I still think that 304 HTTP headers should be implemented. February 21, 2006 12:14 PM   Subscribe

"304 Not Modified" redux: I still think that 304 HTTP headers should be implemented. (previous thread)
posted by Sharcho to Bugs at 12:14 PM (24 comments total)

Doing a search for site:metafilter.com in Google returns over a million results. It means that the search engine must crawl millions of pages on every crawl. Since most crawlers place limits on how many pages are to be crawled, this results in search results that are incomplete and not fresh. With 304 headers, the search engines will only need to retrieve the pages that have changed since the last crawl (thousands instead of millions).
posted by Sharcho at 12:21 PM on February 21, 2006

Describe how to go about doing this. I know how to send http headers as 304, but how could/should an app figure out modifed if changed when bots are randomly hitting it all the time and comments are coming in all the time?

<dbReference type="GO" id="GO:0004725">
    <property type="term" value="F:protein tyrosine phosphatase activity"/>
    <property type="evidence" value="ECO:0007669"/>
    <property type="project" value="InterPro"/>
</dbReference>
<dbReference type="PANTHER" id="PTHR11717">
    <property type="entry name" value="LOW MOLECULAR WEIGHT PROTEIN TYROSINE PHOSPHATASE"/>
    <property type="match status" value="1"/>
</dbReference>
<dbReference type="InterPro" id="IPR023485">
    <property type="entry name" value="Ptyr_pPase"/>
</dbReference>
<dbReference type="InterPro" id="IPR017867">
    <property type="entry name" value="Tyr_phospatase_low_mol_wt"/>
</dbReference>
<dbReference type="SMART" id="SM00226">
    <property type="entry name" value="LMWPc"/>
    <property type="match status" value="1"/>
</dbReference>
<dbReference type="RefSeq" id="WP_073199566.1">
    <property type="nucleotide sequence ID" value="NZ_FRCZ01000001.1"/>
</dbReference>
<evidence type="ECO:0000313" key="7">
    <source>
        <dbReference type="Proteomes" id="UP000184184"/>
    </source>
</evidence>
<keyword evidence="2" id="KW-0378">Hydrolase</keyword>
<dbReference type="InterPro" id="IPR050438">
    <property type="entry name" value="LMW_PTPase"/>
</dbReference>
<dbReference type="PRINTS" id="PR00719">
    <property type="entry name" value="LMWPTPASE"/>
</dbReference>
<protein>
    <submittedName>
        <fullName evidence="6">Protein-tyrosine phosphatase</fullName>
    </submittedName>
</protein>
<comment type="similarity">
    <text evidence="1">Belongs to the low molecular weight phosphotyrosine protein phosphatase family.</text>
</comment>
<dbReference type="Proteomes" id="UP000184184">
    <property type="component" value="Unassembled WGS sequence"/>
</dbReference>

posted by mathowie (staff) at 12:30 PM on February 21, 2006

Also, this comment in the previous thread is spot on. Everything is dynamic, so I don't see much gain if I have to track all sorts of new bits of data just to provide this.
posted by mathowie (staff) at 12:32 PM on February 21, 2006

There's a pretty simple 304 tutorial for Coldfusion here

Once the browser/crawler recieved a Last-Modified header, the next time the browser will send a If-Modified-Since, the server returns the page as normal if it has been modified. Otherwise the server will return a 304 not modified response.
posted by Sharcho at 12:36 PM on February 21, 2006

Yeah, but that seems like a waste of cycles, requiring every pageview to do a last-commment-date lookup and check to see if the page is new.

Perhaps that extra processor and db hit would negate any savings from reduced search bot visits. How about I just force a 304 header on all content no longer getting comments (>1 month old).
posted by mathowie (staff) at 12:41 PM on February 21, 2006

mathowie, I suggest adding the Last-Modified header just to threads that are older than 30 days. In the worst case people looking at old threads will see the older cached version. This won't affect logged in users anyway due to cookies.